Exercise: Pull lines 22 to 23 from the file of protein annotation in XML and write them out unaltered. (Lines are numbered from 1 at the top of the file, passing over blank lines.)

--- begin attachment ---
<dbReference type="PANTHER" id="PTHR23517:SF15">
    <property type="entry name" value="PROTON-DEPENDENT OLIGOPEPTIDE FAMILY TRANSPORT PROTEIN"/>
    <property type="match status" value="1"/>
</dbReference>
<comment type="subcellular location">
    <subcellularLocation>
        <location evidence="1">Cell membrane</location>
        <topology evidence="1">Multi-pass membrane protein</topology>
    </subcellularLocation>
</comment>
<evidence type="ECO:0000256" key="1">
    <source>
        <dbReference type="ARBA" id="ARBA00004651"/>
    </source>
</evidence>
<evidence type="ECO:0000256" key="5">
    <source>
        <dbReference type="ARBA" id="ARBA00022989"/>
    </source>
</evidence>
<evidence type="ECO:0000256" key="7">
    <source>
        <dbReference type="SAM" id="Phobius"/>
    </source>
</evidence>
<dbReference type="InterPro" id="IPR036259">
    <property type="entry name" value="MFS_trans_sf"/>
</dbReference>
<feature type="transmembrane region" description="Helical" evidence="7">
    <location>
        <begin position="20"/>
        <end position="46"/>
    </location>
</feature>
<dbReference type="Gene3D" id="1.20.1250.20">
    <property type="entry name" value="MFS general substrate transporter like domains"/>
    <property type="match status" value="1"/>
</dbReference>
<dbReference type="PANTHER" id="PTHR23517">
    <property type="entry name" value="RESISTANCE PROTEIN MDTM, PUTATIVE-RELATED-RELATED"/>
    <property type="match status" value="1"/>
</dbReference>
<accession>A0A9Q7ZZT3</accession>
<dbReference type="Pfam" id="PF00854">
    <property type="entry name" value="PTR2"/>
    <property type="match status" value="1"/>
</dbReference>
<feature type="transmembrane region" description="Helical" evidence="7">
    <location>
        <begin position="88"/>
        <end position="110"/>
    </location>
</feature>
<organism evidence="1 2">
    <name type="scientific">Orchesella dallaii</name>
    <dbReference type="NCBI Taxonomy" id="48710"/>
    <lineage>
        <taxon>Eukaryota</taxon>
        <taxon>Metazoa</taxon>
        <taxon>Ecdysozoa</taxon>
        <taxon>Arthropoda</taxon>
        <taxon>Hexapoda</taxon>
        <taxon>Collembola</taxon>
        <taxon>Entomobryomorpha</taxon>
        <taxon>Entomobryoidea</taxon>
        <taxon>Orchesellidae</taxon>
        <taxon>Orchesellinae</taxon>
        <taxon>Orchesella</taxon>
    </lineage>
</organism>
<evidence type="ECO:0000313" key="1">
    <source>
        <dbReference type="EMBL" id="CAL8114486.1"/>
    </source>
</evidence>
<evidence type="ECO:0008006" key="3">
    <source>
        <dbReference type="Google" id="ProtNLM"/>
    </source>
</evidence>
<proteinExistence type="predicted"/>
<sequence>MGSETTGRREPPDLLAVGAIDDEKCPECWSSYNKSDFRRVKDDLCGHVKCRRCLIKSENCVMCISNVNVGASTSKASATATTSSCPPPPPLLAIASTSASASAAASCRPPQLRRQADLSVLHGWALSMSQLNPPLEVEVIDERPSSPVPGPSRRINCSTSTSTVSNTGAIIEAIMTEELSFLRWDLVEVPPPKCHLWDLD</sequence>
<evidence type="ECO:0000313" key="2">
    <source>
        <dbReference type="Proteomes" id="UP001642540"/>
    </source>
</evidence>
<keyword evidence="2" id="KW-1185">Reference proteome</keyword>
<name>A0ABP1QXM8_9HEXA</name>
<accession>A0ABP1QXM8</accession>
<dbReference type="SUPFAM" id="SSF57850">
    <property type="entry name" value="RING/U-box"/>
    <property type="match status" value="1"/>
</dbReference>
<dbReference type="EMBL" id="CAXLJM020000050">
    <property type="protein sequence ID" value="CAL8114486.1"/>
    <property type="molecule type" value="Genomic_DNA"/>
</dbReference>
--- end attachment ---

    <source>
        <dbReference type="SAM" id="Phobius"/>